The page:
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Betwixt and Between

Updated: Feb 16

I’ve come to appreciate 19th century Japanese transferware, but I’m afraid I’m one of the few who has.

Collectors of English transferware ignore it because it’s not English, and collectors of Japanese porcelain and hand-crafted pottery spurn it because it was mass produced.

The three pieces above are representative examples.

The first two have the traditional brown pie-crust border and are known as “Igezara” - "Ige" meaning "notch or thorn", referring to the pie-like indentations found around the rim, and "Zara" or "sara" meaning "plate". The third piece does not have that border but was manufactured using the same technique.

It is thought that the brown border was intended to highlight and focus the central design.

The generally accepted period for this transferware is 1880 - 1910, but there may be earlier and later examples.

This ware is analogous to Staffordshire transferware, a decorative ware made for the average consumer’s daily use at the time of industrialization - England’s in the early 1800’s and Japan’s in the late 1800’s.

As with Staffordshire, patterns were first prepared on copper plates for transfer to the piece. The similarity of the process leads me to believe that, just as they adopted many aspects of British industry as they strove to modernize their economy, the Japanese adopted the decoration techniques of the Staffordshire potteries to produce affordable attractive ceramics for everyday use.

Most of these wares are blue and white, although some have polychrome elements. The reverse of the rim can bear decorative patterns and in some instances the mark of the kiln where it was manufactured. They are very heavily potted and typically range from about 6” to 18’ in diameter.

The designs vary widely. Most include traditional Japanese elements like flowers, trees, or birds. Many incorporate geometric patterns that are similar to the patterns found on Japanese indigo-dyed fabrics.

The first piece has the Igezara brown pie-crust border and is approximately 12” in diameter. It has a dense design in dark blue. The border is decorated with a geometric pattern and cherry blossoms. The center is decorated with a design of two Hoo (Japanese phoenixes) with long tails confronting each other in a paulownia tree. The reverse is undecorated but bears a kiln mark.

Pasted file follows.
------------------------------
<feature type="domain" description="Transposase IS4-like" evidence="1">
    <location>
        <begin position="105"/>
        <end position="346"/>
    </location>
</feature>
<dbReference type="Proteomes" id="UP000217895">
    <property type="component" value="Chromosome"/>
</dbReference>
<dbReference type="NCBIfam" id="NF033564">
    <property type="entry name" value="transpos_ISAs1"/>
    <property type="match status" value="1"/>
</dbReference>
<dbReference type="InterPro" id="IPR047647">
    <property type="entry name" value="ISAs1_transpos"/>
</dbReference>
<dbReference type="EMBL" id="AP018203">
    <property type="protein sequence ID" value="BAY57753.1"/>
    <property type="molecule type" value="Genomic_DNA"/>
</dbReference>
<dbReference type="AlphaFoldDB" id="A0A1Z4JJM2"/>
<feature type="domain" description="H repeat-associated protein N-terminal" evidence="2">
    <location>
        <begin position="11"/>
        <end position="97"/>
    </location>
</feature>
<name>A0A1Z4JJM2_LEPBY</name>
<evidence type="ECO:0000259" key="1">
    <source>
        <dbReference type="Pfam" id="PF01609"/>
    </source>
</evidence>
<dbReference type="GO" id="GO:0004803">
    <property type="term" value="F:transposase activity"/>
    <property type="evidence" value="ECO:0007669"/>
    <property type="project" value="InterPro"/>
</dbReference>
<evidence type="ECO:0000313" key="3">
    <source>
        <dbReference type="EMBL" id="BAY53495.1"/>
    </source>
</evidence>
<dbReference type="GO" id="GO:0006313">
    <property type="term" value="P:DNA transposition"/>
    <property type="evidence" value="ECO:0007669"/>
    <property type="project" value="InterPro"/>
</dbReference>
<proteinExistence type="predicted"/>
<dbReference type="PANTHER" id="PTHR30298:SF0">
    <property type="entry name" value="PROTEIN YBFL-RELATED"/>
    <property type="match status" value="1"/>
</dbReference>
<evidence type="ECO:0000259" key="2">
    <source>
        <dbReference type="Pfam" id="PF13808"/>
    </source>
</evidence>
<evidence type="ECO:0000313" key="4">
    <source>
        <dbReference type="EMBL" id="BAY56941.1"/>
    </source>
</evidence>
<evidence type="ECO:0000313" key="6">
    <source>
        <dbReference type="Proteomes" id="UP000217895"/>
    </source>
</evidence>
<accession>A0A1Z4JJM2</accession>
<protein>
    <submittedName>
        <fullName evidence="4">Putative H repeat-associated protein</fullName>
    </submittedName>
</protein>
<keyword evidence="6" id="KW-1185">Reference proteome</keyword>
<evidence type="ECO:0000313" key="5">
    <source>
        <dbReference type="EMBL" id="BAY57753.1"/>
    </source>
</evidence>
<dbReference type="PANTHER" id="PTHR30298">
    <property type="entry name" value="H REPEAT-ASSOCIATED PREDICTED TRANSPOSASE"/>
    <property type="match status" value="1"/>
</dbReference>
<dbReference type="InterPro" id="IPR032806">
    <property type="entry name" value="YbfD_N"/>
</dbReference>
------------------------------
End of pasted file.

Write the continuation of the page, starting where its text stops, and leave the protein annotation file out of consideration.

The middle piece also has the Igezara brown pie-crust border and incorporates white space in its design. It is approximately 6” in diameter. It utilizes the entire surface of the plate with a design of chrysanthemums. The reverse is undecorated but bears the kiln mark of the Koransha firm, a highly regarded ceramics firm that is still in business today. Although it produced limited examples of transferware, those it did are of very high-quality.

The third piece does not have the Igezara border but is similar in manufacture. It is approximately 12” in diameter. One half is decorated with a fan-shaped landscape scene with pagodas, rocks, trees, and mountains. The other half is decorated with alternating panels of flowers and tree branches. The reverse of the rim is decorated with three simple blue designs.

The first (and for the longest time the only) book to investigate Igezara was “Igezara, Printed China”. It was published in 1994 by Andrew Seton, an Englishman living and teaching in Japan. More recently, Keigo Watanabe published “Igezara Museum”, which is lavishly illustrated with color photographs.

I believe that Japanese 19th century transferware is a very underappreciated collecting area and warrants more attention. To that end I always keep pieces in stock, so please take a look.

R.J. Ruble

Ericsson Street Antiques

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